Letters - August 21

Governor was right

In regards to the budget veto by Gov. Kitzhaber, I realize schools need income. The voters here were good to our district to pass bond measures to repair and build for the future for our school system. To take care of population growth which, when new homes are built, increase people which means more taxes will be paid in.

Where does city and county and state spend the increased money paid in, that is received after the budget is made and approved for the next year?

Our Hood River legislators from our district are voting to override, saying they agreed to borrow on future money the treasury doesn’t even have.

Now is that as good as you can do? Tell me, where did all our elected officials go to school?

Is this a new way to teach our citizens how to live, also? We voters better pay attention who we vote for after this; sounds like we must have made a mistake. I believe our governor did the right thing.

Melvin L. Schock

Hood River

Yes to surcharge

Hooray for the governor. He’s said “no” to the “Sizemore” legislature, our politicians who refuse to pay for education and other social services. Why can’t Oregonians pay a bit more for alcohol and gasoline to help at-risk citizens? Why don’t we support a temporary income tax surcharge to fund us through the recession as Republican Gov. Victor Atiyeh did?

In November voters will be asked to support children, the elderly and sick at current levels. For the sake of future generations, I hope they will vote yes.

Diane Allen

Hood River

Church and state

Separation of church and state may be an integral part of our Constitution, however, ours is not the ultimate stand on this issue.

At the 7th International Berlin Congress the President of Macedonia, Boris Trajkovski, told his colleagues to adopt the philosophy of Jesus Christ. Boris Trajkovski is an active member of the Methodist church and as such the first actively practicing Protestant head of state in the Balkans.

From June 13-15, 2002, politicians, diplomats and church officials came together in Berlin, Germany, to discuss their responsibilities before God and Humankind as documented in constitutions of many European countries.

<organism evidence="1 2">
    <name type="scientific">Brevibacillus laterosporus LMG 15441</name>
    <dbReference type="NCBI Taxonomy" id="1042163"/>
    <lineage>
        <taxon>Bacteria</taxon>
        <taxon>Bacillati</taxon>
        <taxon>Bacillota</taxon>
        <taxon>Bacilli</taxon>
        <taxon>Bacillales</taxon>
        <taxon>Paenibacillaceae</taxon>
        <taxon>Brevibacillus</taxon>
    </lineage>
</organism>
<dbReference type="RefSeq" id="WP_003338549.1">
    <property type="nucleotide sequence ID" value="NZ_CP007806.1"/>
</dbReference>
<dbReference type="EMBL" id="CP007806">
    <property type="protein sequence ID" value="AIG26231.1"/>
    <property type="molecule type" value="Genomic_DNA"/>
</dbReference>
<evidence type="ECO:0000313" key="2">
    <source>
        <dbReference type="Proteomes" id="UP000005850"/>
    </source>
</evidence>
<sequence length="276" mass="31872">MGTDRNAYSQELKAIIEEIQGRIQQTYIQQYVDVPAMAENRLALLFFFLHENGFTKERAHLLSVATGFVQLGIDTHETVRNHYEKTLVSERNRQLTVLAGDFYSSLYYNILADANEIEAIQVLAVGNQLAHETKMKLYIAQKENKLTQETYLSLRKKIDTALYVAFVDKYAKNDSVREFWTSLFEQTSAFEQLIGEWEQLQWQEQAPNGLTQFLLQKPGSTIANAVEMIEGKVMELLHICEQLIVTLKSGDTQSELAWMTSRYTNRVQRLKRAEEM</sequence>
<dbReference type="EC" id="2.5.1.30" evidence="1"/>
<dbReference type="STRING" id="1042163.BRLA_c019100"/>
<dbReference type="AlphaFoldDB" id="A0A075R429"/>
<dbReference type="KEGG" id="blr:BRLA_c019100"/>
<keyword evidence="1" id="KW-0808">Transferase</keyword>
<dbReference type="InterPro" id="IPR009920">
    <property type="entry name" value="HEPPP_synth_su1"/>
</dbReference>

Boris Trajkovski was very adamant in his demands to follow Christ’s philosophy. Though compassion and cooperation are not necessarily part of the landscape of his part of the world, the orthodox have accused him of destroying the culture and religion of his country, he is charged as head of state with holding the differing cultures together and he is determined to succeed. He is calling on the minorities to join him and has enriched his staff with members of all ethnic groups.

One can only hope that he succeeds and we can only learn from his approach to a problem we in this country will still have to cope with.

Peter von Oppel

Hood River

Don’t sell out

As a Hood River resident who drives on Country Club Road every day twice a day to get to my house I would like to say that Hood River does not need a huge Wal-Mart there. We do not need yet another strip mall area. There is Cascade and the Safeway and there is a shopping area on the Heights. Hood River is a lively town with lots of taxpayer dollars invested in the orchards, the recreation industry and beautiful homes of residents. We don’t need some huge Wal-Mart complex designed to attract shoppers from a hundred mile radius. This is incompatible with the position that our Hood River, “The Jewel of the Gorge”, is privileged to hold in the hearts and minds of Oregonians and visitors alike. Folks come here from around the world now to see the majestic beauty of the Gorge, the charming historic town and the magnificently cultured orchards set against the background of Mt. Hood and Mt Adams.

This big Wal-Mart will grossly gum up the works. Put it in some town that has nothing going for it, where it might be appreciated. As for the seller of the land, just wait a bit and something much better and much more lucrative is just around the corner. Please don’t sell out. This is YOUR town too.

Laurie Balmuth

Hood River